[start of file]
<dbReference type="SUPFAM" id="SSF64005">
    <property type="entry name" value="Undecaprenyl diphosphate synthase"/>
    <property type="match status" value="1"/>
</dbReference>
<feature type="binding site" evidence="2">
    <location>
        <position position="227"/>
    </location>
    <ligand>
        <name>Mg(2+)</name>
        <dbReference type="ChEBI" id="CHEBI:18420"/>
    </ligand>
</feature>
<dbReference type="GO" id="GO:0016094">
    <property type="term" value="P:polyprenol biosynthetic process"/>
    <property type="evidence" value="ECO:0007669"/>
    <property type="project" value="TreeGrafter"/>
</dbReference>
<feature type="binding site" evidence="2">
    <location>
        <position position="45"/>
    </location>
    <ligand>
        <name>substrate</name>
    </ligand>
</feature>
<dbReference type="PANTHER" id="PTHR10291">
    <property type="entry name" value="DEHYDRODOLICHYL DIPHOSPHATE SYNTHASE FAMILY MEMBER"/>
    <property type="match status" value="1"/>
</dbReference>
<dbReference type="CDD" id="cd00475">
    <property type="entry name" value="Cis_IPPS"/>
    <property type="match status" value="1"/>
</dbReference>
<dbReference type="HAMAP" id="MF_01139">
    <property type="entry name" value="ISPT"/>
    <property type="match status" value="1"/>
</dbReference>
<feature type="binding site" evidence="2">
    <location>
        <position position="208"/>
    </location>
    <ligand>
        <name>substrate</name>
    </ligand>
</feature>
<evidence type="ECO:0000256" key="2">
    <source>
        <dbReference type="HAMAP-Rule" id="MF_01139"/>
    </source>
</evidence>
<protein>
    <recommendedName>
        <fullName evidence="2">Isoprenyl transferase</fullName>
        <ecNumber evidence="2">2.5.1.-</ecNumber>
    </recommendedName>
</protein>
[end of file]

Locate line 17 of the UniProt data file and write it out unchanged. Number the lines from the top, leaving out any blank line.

    <property type="project" value="TreeGrafter"/>